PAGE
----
Remembering Ben Rosenthal

Fifty hears ago today, February 20, 1962, the world’s attention was on Cape Canaveral, Florida, a long way from Queens, New York. A lot more than the 937 miles on the map.

The next morning a three-line banner headline across the front page if the New York Times declared




Buried well below the fold was a much smaller headline that, unlike the banner, got little or no attention west of the Hudson River:


It was a story I never saw and if I had it wouldn’t have meant anything.  But ultimately it was to become much more important in my life.

As a fellow Buckeye, Col. Glenn had been a hero since he set a cross-continental speed record in 1957.  By the time he flew into space I was a student at Ohio State University and the only time I’d been to Queens was to fly in and out of LaGuardia on my only visit to New York City.

I got to know the astronaut in the 1980s when he was Senator Glenn and I was the legislative director at the American Israel Public Affairs Committee. 

But before that I had the great opportunity to spend most of the 1970s as a legislative assistant to Congressman Benjamin S. Rosenthal.  I had been a consumer reporter before arriving in Washington as an American Political Science Association Congressional Fellow and Rosenthal was the leading consumer advocate on Capitol Hill. 

He was always attuned to the needs of his city – I think he felt that famous New Yorker cover with his city at the center of the world was an accurate map – but in an unprecedented move for a New York congressman, he was one of the first to move his family to Washington so he could be a full-time lawmaker and not Tuesday-Thursday Club commuter.

There were times when he seemed out of synch with his constituents, but it was they who came around to his thinking on critical issues like the Vietnam War (he was one of the first leaders of the anti-war movement in Congress) and the Greek Junta (he led the opposition).  He was also a prominent leader for congressional reform, consumer rights and oversight of the Internal Revenue Service.

He was the principal sponsor of legislation to create a Consumer Protection Agency; it passed both houses only to die in the face of a veto threat by President Gerald Ford. But it became the inspiration for and precursor of the Consumer Financial Protection Bureau, which was enacted as part of the Dodd-Frank law in 2010.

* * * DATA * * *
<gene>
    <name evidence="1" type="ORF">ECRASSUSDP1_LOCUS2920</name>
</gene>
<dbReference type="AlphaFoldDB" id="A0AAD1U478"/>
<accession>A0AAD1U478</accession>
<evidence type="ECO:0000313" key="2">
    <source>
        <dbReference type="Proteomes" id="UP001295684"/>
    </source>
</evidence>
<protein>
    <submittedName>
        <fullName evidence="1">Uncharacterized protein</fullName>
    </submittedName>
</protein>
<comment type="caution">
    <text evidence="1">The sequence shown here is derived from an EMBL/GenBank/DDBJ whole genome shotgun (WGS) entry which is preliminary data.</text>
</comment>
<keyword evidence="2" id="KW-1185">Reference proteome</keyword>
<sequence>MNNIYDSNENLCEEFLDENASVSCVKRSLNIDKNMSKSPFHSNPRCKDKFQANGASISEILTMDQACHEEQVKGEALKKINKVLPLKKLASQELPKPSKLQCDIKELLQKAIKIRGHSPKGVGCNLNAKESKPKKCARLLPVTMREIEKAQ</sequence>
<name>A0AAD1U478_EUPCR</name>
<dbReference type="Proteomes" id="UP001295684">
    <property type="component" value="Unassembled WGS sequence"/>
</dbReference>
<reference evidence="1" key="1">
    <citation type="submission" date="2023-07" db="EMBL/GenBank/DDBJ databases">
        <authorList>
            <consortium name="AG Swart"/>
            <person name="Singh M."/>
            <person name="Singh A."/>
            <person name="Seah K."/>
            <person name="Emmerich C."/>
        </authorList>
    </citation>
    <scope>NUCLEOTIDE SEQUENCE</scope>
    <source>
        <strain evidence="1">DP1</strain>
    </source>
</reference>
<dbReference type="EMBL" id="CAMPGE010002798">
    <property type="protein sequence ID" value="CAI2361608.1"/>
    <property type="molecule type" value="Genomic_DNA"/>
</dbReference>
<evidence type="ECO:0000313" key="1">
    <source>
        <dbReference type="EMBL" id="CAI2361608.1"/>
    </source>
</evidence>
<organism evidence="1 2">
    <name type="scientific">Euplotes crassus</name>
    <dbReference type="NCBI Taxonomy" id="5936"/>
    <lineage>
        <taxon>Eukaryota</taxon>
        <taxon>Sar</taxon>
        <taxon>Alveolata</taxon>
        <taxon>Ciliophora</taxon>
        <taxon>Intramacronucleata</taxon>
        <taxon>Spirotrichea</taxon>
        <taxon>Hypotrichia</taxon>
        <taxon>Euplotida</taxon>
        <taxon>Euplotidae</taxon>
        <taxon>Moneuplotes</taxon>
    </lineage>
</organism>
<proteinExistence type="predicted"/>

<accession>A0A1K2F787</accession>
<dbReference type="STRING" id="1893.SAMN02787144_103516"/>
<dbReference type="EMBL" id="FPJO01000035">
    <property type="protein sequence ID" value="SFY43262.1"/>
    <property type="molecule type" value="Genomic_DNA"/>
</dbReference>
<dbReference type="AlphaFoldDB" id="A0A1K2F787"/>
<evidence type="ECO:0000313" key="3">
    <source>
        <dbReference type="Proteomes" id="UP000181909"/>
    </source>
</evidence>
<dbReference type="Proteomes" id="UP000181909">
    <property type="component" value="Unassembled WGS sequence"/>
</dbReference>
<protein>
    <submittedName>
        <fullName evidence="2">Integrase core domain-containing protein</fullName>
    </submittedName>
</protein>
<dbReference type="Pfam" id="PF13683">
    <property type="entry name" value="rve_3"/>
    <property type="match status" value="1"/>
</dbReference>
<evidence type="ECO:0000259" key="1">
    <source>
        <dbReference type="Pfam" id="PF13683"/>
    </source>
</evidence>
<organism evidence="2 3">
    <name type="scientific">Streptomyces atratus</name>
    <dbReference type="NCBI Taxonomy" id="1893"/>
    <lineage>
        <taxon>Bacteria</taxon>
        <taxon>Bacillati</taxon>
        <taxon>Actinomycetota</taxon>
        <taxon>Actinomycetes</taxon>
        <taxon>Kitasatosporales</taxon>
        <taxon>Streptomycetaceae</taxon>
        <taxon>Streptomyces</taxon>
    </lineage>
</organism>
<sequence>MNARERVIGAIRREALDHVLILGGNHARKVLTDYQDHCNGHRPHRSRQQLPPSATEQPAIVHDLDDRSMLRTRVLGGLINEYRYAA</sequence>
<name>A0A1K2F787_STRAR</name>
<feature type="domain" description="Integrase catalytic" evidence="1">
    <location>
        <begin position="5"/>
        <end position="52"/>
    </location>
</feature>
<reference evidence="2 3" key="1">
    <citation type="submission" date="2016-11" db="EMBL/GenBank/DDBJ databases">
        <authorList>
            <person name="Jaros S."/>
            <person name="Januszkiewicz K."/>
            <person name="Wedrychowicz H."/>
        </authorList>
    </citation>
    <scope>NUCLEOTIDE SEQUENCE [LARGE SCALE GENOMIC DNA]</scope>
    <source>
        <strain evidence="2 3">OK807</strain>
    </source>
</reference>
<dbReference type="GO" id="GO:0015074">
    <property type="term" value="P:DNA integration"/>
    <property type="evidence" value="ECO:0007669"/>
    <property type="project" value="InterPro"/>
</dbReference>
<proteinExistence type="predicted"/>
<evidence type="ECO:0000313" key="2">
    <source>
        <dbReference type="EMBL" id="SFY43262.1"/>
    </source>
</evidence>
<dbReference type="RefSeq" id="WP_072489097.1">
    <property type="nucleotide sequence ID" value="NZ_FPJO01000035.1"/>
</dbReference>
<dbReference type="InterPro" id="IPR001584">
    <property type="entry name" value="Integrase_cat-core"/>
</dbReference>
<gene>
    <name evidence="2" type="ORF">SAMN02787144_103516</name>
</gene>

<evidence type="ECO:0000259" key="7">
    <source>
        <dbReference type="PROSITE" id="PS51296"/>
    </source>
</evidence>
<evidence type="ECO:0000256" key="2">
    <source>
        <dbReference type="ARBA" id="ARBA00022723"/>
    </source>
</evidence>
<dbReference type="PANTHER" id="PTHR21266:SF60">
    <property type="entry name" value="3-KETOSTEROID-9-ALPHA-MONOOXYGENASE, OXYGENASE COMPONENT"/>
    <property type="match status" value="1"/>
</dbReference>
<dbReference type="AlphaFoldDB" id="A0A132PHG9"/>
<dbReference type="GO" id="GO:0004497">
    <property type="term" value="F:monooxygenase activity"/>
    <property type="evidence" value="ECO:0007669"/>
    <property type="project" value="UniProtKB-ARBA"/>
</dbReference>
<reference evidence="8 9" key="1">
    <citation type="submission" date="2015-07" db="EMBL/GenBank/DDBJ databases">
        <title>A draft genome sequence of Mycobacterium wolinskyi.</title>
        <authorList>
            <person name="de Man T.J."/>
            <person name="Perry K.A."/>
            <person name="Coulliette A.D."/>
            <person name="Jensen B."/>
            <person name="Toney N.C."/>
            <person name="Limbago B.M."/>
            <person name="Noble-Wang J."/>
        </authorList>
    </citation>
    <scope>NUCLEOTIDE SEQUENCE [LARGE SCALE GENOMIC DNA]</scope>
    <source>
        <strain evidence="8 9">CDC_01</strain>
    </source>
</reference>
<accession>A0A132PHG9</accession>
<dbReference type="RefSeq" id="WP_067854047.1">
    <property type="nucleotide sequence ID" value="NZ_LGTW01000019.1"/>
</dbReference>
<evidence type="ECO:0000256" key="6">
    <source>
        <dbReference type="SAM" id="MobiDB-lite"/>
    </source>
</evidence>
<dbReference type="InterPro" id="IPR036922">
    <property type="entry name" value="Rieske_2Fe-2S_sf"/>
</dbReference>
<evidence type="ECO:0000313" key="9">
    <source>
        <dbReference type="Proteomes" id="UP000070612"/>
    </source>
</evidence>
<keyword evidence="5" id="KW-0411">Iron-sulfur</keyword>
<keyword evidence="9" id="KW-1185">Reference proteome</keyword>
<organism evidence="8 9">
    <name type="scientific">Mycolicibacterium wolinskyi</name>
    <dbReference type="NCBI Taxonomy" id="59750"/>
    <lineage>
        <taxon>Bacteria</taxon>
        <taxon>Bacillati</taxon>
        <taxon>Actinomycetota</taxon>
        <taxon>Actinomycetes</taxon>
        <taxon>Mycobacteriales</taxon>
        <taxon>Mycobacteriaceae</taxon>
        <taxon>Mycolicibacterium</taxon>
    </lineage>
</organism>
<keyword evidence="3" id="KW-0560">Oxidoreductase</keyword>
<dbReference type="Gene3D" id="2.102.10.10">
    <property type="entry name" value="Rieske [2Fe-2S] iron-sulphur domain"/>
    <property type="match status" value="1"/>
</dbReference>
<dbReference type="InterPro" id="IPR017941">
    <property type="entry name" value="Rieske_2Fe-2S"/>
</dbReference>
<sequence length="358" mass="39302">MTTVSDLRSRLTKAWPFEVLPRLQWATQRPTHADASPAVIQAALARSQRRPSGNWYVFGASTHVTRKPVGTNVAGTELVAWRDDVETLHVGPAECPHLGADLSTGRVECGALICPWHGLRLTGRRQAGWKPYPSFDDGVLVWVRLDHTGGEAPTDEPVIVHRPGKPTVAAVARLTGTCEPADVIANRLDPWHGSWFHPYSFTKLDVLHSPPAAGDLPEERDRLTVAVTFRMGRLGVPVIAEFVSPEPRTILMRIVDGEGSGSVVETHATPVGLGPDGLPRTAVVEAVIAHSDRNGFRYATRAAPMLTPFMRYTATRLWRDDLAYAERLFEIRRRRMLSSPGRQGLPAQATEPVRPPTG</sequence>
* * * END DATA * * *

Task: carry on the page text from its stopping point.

Ben was a prime mover to reform and democratize the Congressional committee system, ending the autocratic rule of entrenched antediluvian committee chairmen whose abuses of the seniority system gave it its reputation as the senility system.

It was for fighting so many causes that Ben’s wife, Lila, nicknamed him Crusader Rabbit.

He was a man of considerable intellect, a tenacious investigator and an insightful analyst who preferred being a legislator over being a politician.  He did not enjoy campaigning, however, and was embarrassed to have to ask people for money for his races. 

He was the leader of pro-Israel forces in the House and particularly on its Committee on Foreign Affairs, both in public and private.  He led the fight to block arms to Israel’s enemies, to protect aid to Israel against administration cuts and to expand military and intelligence cooperation.

On one occasion, in a committee meeting, he had to be physically restrained from going after a colleague with a reputation as a Jew-baiter.  He became good friends – and tennis partner — with Yitzhak Rabin when the Israeli war hero was ambassador to the United States and later prime minister, and he may have been the only member of Congress who had bothered to get to know Menachem Begin when he was still in the opposition.

Tennis was important to Ben.  He not only loved the game but said it taught him a lot about people, particularly his colleagues: who cheats, who can be trusted, who helps friends.  That went from the court to the House floor, where he knew which colleagues’ advice to seek on legislation in their area of expertise, even if they were on opposing sides.

Ben was elected 50 years ago today in a special election to fill the seat vacated by Lester Holtzman, who had been appointed to the New York Supreme Court.  He was reelected to 11 succeeding terms; he died just after taking the oath of office in 1983 at the age of 59. 

About the Author
Douglas M. Bloomfield is a syndicated columnist, Washington lobbyist and consultant. He spent nine years as the legislative director and chief lobbyist for AIPAC.